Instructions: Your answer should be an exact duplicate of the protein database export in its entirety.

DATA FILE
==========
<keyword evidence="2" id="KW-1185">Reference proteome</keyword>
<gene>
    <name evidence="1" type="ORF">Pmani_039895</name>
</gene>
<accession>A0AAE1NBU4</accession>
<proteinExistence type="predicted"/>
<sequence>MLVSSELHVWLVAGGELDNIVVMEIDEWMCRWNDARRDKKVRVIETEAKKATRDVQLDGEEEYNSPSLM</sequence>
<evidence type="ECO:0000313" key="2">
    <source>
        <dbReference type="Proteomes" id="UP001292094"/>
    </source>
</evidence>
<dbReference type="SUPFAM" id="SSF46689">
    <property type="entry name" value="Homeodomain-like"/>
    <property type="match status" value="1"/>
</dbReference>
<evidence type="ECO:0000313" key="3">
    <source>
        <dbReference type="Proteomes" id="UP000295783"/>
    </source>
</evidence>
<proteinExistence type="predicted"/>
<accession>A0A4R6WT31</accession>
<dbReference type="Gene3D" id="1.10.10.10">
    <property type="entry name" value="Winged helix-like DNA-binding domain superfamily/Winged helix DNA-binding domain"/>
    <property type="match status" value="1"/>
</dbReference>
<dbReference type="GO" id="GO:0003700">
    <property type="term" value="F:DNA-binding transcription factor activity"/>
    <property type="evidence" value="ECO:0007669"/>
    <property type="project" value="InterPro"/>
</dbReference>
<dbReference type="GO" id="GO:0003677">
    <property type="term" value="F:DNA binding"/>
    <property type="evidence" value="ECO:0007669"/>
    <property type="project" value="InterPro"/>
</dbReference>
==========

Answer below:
<keyword evidence="2" id="KW-1185">Reference proteome</keyword>
<gene>
    <name evidence="1" type="ORF">Pmani_039895</name>
</gene>
<accession>A0AAE1NBU4</accession>
<proteinExistence type="predicted"/>
<sequence>MLVSSELHVWLVAGGELDNIVVMEIDEWMCRWNDARRDKKVRVIETEAKKATRDVQLDGEEEYNSPSLM</sequence>
<evidence type="ECO:0000313" key="2">
    <source>
        <dbReference type="Proteomes" id="UP001292094"/>
    </source>
</evidence>
<dbReference type="SUPFAM" id="SSF46689">
    <property type="entry name" value="Homeodomain-like"/>
    <property type="match status" value="1"/>
</dbReference>
<evidence type="ECO:0000313" key="3">
    <source>
        <dbReference type="Proteomes" id="UP000295783"/>
    </source>
</evidence>
<proteinExistence type="predicted"/>
<accession>A0A4R6WT31</accession>
<dbReference type="Gene3D" id="1.10.10.10">
    <property type="entry name" value="Winged helix-like DNA-binding domain superfamily/Winged helix DNA-binding domain"/>
    <property type="match status" value="1"/>
</dbReference>
<dbReference type="GO" id="GO:0003700">
    <property type="term" value="F:DNA-binding transcription factor activity"/>
    <property type="evidence" value="ECO:0007669"/>
    <property type="project" value="InterPro"/>
</dbReference>
<dbReference type="GO" id="GO:0003677">
    <property type="term" value="F:DNA binding"/>
    <property type="evidence" value="ECO:0007669"/>
    <property type="project" value="InterPro"/>
</dbReference>